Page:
There are two images on this page: an archer in a wheelchair taking aim at the target, and a one-armed archer using his mouth to release an arrow. Each image has a dashed line image border. There is a locator dot shown, which will be at the top left of the page when the image is the correct way up.Archer in a wheelchair - This image is on the left of the page. It shows an archer in a wheelchair. He is facing you but his head is turned to the right, so that only one eye can be found. The archer's head is just above and to the left of the image's centre. Down and to the left is one of his arms. It goes to the left, then bending at the elbow it goes right to his hand, which is obscuring part of his chin and neck. The hand is pulling the string of the bow back and holding the arrow, which he is aiming at a target to the right, beyond the image border. His other arm is stretched out horizontally to the right, where his hand holds the bow's handgrip. The bow has a sight (an aid to accurate aiming) fixed to the handgrip above his hand. The bow arcs left, up and down the page from the archers hand on the right. The bow's string is attached to the tips at the top and bottom of the bow and is being pulled back and tensioned by the archer's hand near his head. The arrow can be found parallel to and above the archer's arm on the right. The archer's body and legs are down the page from his head. He is seated on the wheelchair, which has its wheels to the left and right of his feet.One-armed archer using his mouth to release an arrow - This image, on the right of the page, shows an archer whose arm has been amputated at the shoulder, aiming at a target to the right, beyond the image border. He is standing facing you with his head turned to the right on the left centre of the image. He is wearing a baseball cap with the peak to the back and he has a beard. He is holding the knock (slotted end) of the arrow in his mouth, the string of the bow pulled back under tension, the arrow going across the page horizontally to the right. The archer's arm goes across the page from below his chin to the handgrip of the bow on the right; to the left he has a leather chest protector strapped on. The bow arcs left, up and down the page from the archers hand on the right. It has a sight attached to the handgrip. The bow's string is attached to the tips at the top and bottom

Paralympic basketball (Large Print)


This page has three images on it: two players trying to catch the ball, a player throwing at the net and a player dribbling the ball. All of the players have limited lower body movement and are competing in wheelchairs. Each image has a dashed line image border. There is a locator dot shown, which will be at the top left of the page when the image is the correct way up. Two opposing players trying to catch the ball - The image on the left of the page shows two players reaching up to catch a ball. The player to the left is facing you with her head turned to the right, so only one of her eyes can be seen. She is reaching up with both arms trying to catch the ball, which is just up the page from her arm on the right. She has moved with so much force that one of her chair's wheels, in the bottom left of the image, has left the ground. The player on the right is seen from the side, facing right. She has her head turned towards you, so that all her facial features can be found. To the left of her head she has an arm held up, attempting to catch the ball. Her other arm is held out to the right. Down the page is her wheelchair, facing right with one of its large round wheels seen from the side on the left and a small stabilising wheel on the right.Player throwing at the net - This image, at the top right of the page, shows two players and a basketball net. On the left of the image, a player is seen from the side facing right. She has just thrown the ball towards the net in the top right of the image and her arm is held out to the right. To her right is an opposing player, who is in her wheelchair facing you with her head turned to the left. She is reaching out to the left, trying to block the ball, and is holding onto the wheelchair with her hand to the right.Player dribbling the ball - This image, on the bottom right of the page, shows two players seen from the side. On the left of the image, a player is facing to the right. She has an arm held out to the right and is bouncing the ball, further right, in mid air. On the right of the image is an opposing player facing to the left. She has both arms held up, trying to stop the other player passing the ball.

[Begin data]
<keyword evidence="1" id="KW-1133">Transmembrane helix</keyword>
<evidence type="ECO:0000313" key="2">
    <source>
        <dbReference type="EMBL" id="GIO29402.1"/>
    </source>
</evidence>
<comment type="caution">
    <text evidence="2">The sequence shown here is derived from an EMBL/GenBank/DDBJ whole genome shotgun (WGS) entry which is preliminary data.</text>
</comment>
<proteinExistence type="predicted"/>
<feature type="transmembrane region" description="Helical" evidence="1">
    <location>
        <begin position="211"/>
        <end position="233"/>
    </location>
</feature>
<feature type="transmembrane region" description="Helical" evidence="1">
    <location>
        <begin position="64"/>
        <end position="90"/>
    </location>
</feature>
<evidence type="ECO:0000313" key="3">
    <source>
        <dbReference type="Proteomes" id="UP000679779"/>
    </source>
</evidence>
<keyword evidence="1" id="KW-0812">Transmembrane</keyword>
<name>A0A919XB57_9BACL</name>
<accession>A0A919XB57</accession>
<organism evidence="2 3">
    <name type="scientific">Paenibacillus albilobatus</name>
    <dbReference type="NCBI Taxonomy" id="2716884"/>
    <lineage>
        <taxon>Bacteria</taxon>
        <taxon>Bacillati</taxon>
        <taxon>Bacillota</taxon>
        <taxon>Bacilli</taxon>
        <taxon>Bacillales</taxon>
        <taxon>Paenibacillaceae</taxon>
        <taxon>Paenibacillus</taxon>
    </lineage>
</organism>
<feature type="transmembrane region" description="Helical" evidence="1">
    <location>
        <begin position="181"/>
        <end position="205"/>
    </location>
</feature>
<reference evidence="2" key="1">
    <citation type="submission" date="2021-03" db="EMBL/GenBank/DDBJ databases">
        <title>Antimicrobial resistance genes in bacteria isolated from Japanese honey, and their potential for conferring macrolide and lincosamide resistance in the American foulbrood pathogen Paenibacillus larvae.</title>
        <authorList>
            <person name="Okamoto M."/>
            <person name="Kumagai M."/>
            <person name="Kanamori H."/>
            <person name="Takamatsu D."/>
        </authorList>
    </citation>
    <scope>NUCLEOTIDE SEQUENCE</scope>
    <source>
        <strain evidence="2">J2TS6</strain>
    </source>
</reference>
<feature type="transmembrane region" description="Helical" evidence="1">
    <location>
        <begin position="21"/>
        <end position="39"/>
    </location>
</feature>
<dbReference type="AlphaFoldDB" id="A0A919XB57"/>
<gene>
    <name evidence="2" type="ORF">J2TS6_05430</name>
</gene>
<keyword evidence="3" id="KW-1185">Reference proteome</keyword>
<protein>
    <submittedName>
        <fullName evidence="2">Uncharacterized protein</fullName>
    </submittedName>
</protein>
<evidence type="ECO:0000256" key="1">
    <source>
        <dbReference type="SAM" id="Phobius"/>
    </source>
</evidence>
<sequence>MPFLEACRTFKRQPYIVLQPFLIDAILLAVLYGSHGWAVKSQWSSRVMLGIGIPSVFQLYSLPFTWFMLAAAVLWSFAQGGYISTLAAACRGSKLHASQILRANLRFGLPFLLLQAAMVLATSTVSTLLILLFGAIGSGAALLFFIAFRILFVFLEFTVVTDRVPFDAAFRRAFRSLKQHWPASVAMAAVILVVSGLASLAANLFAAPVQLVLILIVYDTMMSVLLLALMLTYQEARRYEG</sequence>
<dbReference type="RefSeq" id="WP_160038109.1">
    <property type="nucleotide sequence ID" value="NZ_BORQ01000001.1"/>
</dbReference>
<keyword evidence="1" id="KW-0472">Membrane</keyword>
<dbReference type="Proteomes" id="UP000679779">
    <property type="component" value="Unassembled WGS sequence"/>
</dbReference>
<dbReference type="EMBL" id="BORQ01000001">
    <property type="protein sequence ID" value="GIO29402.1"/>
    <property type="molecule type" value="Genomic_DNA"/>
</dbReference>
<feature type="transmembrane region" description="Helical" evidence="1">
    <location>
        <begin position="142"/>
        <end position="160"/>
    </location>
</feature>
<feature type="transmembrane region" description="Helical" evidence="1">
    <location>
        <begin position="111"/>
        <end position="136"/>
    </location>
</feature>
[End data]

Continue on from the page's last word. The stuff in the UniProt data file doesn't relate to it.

Paralympic basketball (UEB Contracted)


This page has three images on it: two players trying to catch the ball, a player throwing at the net and a player dribbling the ball. All of the players have limited lower body movement and are competing in wheelchairs. Each image has a dashed line image border. There is a locator dot shown, which will be at the top left of the page when the image is the correct way up. Two opposing players trying to catch the ball - The image on the left of the page shows two players reaching up to catch a ball. The player to the left is facing you with her head turned to the right, so only one of her eyes can be seen. She is reaching up with both arms trying to catch the ball, which is just up the page from her arm on the right. She has moved with so much force that one of her chair's wheels, in the bottom left of the image, has left the ground. The player on the right is seen from the side, facing right. She has her head turned towards you, so that all her facial features can be found. To the left of her head she has an arm held up, attempting to catch the ball. Her other arm is held out to the right. Down the page is her wheelchair, facing right with one of its large round wheels seen from the side on the left and a small stabilising wheel on the right.Player throwing at the net - This image, at the top right of the page, shows two players and a basketball net. On the left of the image, a player is seen from the side facing right. She has just thrown the ball towards the net in the top right of the image and her arm is held out to the right. To her right is an opposing player, who is in her wheelchair facing you with her head turned to the left. She is reaching out to the left, trying to block the ball, and is holding onto the wheelchair with her hand to the right.Player dribbling the ball - This image, on the bottom right of the page, shows two players seen from the side. On the left of the image, a player is facing to the right. She has an arm held out to the right and is bouncing the ball, further right, in mid air. On the right of the image is an opposing player facing to the left. She has both arms held up, trying to stop the other player passing the ball.